Image courtesy of Andre Hunter at Unsplash.com

Image courtesy of Andre Hunter at Unsplash.com

So this is a blog that I have wanted to write but wasn't sure whether I should.  But courage is my word for 2018 and in the famous words of Oprah Winfrey from her Golden Globe speech this week "What I know for sure is that speaking your truth is the most powerful tool we all have".  So here is me bravely speaking my truth.  The reason I feel compelled to write about this is I hear so many people talking about how much they dislike the company they work for, they don't like their boss, they don't like the people they work with, they don't like the work they do or another number of reasons.  There are is so much information out there now to help people find the perfect job, how to set up your own business but months and years roll by and they are still stuck working in a job they hate, with people they don't like and for a company they don't respect.

Also I had first hand experience of being that person, the one who felt unfulfilled, who wanted something different but was doing nothing to make it happen.  Spending years wishing things were different, the company was going to change, my colleagues would get a personality transplant or I would finally just start enjoying my work.

So here is what I know for sure why you may not leave the job you hate.

1.   You are full of self-doubt

This I find is the underlying truth in most cases where people don't leave their jobs.  If you are anything like I was for the majority of my corporate career you may have feelings of Imposter Syndrome where you have chronic self doubt and you don't think you are good enough.  You believe that if you move company then you might not hack it.  That they would realise you aren't as good as they thought you were and you wouldn't last.  One day you think you can do anything you put your mind to and the next you are telling yourself you could always go and get a job in a supermarket.  You decide to take action and look at job adverts but you talk yourself out of being capable for the job.  You struggle to recognise and write about your achievements.  You think there is less chance of being found out if you stay where you are, so you stay.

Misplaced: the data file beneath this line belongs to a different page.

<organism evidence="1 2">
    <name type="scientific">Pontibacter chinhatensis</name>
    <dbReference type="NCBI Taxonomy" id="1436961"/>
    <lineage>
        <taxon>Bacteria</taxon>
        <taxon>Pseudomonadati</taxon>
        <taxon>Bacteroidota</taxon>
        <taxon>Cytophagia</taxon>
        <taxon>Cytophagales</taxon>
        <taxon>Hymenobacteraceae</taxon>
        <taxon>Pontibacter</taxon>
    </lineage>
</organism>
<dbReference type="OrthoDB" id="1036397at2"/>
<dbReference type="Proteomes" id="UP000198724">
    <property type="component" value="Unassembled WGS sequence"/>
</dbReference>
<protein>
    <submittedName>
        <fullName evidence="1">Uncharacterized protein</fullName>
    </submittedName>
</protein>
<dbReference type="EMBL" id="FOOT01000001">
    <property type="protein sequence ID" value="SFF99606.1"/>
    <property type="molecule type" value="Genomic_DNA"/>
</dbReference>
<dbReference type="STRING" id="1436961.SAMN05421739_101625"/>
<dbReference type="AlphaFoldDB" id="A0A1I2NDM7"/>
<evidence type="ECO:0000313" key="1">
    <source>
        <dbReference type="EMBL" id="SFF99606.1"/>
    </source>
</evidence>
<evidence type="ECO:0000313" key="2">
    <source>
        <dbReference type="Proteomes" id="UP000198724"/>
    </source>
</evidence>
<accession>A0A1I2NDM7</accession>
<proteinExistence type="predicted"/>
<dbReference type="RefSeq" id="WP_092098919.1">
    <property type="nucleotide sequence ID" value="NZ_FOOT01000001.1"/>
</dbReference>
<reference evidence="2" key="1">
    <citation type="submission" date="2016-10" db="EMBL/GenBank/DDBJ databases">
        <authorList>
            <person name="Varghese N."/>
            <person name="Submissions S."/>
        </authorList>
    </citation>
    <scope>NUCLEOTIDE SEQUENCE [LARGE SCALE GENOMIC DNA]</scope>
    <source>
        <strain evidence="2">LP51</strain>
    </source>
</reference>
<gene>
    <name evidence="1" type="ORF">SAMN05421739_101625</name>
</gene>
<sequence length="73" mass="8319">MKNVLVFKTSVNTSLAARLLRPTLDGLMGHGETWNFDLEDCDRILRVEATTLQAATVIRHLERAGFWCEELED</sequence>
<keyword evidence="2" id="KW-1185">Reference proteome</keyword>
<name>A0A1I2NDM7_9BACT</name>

Tip- You are way better than you think you are so commit to working on your mindset and changing those limiting beliefs.  Having belief and confidence in yourself closes the gaps between where you are and where you want to be.  By the way if you change company and you haven't worked on this - trust me it follows you to the new company!

2.  Your need for security.

In fact “Public Dialogues”, a report published by What Works Centre for Well-being stated that, “The main value of work for many is financial security, stability and feeling safe".  So if security is one of your main values then you will stay in a situation that you don't like to satisfy your need to feel secure, stable and safe even if it does make you miserable.  

Tip - to overcome your need for security, ask yourself what actually do I need to feel secure each month.  You may find that you only need a proportion of your salary to feel safe, so if you reduced your need for security what choices could that give you?

3.  Fear of the unknown

Going to the same job week in and week out brings with it a sense of knowing what to expect.  However, thinking of going to a new company or starting your own business can make you worry as you don't know what will happen.  The thought of being unhappy in your job seems less frightening than not knowing what the future holds.

Tip - to overcome your fear of the unknown, ask yourself what is the worst thing that can happen.  I don't like the new job, my business will fail, I will have to find another job and guess what?  You found the job you are in, so you are very very likely to find another one too.

4.  You think you are indispensable